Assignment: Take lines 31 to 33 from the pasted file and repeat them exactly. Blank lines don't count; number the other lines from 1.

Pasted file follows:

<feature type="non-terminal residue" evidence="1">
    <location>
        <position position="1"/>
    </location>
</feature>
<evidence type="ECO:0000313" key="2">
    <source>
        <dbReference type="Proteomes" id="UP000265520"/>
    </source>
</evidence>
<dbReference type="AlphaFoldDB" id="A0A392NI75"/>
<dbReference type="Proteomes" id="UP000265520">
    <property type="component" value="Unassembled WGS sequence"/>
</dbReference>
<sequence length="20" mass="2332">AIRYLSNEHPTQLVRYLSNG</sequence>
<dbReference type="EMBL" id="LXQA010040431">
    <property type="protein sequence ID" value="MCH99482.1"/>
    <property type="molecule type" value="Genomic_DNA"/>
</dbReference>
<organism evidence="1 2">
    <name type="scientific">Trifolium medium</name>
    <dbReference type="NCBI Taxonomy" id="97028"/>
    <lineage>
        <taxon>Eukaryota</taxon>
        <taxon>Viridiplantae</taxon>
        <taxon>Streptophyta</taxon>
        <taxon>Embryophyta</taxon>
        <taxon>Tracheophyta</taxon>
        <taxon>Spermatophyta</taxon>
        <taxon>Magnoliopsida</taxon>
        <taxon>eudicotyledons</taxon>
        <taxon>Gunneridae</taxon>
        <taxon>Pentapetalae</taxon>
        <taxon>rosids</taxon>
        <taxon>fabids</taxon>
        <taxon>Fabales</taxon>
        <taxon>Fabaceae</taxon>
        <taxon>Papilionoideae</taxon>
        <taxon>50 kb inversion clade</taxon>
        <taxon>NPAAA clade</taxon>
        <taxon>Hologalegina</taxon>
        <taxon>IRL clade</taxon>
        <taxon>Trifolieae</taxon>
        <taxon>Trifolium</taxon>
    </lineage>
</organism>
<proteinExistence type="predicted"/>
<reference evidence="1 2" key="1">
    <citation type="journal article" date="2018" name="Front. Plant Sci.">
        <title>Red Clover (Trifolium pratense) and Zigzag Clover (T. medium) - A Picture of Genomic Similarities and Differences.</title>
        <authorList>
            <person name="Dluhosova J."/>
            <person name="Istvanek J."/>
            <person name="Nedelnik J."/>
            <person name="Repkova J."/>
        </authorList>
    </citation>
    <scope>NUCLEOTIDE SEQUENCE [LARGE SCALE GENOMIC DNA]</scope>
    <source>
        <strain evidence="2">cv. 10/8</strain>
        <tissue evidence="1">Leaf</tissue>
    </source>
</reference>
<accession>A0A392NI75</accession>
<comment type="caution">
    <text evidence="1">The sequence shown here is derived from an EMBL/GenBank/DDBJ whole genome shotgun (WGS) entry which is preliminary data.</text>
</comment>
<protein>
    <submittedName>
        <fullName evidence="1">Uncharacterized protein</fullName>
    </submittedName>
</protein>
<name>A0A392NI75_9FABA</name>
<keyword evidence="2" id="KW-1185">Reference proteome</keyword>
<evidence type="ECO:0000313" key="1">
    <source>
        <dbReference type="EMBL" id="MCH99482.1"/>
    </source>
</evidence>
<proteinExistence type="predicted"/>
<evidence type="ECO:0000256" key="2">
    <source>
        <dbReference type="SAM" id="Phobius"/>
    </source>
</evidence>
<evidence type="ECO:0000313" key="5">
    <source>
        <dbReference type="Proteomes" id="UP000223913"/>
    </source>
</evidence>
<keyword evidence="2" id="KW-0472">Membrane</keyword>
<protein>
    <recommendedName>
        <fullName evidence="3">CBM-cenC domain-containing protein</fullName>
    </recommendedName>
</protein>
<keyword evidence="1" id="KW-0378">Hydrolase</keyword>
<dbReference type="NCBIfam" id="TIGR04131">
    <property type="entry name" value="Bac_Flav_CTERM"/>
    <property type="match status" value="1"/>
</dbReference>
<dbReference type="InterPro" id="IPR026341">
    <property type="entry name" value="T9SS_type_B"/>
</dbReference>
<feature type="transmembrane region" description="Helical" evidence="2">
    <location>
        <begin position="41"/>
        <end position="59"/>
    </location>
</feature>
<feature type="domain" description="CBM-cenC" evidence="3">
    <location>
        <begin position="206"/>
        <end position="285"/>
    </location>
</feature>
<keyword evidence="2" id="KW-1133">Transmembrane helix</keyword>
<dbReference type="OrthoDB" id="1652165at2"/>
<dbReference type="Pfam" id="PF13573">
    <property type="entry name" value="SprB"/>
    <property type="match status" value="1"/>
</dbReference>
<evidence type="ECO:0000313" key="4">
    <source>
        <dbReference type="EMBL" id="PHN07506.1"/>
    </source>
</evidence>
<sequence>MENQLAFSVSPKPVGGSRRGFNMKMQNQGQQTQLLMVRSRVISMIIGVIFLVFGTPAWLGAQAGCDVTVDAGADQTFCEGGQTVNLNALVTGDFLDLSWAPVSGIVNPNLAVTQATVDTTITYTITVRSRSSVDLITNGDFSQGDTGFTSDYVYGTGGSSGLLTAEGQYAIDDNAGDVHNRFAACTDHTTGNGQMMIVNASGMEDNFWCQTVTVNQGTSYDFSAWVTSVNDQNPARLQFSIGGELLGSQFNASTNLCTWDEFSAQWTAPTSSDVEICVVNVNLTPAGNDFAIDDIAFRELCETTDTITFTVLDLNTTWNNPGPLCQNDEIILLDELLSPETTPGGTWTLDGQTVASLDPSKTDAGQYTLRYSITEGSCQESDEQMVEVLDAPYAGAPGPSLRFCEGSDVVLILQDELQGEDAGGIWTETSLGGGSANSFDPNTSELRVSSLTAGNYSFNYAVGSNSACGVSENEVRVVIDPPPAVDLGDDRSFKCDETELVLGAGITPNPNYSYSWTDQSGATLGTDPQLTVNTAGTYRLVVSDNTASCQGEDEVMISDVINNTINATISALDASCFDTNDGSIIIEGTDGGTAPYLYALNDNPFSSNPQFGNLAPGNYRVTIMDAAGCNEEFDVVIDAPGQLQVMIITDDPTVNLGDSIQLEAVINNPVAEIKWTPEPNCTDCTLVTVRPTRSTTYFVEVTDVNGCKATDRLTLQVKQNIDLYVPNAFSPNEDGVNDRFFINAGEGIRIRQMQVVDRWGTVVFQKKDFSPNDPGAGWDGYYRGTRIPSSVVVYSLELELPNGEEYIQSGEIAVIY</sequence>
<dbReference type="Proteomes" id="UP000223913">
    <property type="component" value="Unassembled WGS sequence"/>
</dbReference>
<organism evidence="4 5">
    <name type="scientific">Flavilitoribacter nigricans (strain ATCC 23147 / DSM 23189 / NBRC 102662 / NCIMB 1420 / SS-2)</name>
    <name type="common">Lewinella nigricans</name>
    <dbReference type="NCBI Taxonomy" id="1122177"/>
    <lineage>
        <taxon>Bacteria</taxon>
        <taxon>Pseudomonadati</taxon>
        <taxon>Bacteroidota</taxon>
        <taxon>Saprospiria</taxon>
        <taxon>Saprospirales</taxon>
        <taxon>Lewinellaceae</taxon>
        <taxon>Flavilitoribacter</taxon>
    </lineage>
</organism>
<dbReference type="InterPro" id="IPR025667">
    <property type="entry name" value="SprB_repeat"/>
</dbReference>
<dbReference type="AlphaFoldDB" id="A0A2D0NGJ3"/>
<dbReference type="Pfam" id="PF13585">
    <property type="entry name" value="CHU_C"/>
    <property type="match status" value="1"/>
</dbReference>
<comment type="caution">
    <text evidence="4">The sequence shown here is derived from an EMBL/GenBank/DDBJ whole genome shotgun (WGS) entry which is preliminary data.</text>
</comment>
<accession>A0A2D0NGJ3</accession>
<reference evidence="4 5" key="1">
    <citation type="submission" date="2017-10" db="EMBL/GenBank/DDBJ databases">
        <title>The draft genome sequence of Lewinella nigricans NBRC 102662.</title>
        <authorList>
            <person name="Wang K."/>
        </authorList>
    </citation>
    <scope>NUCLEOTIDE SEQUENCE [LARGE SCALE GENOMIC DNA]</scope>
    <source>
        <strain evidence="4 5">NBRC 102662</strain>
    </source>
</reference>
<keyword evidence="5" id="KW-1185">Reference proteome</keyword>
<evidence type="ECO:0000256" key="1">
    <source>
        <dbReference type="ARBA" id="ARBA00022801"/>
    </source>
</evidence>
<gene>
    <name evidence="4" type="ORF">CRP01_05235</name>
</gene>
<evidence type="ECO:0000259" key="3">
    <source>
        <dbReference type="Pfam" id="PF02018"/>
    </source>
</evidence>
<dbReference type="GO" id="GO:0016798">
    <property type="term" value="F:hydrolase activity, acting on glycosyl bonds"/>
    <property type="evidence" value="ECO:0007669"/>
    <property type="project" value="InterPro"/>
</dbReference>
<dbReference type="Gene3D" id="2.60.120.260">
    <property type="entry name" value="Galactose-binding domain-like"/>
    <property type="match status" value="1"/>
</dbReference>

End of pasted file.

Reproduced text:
        <taxon>eudicotyledons</taxon>
        <taxon>Gunneridae</taxon>
        <taxon>Pentapetalae</taxon>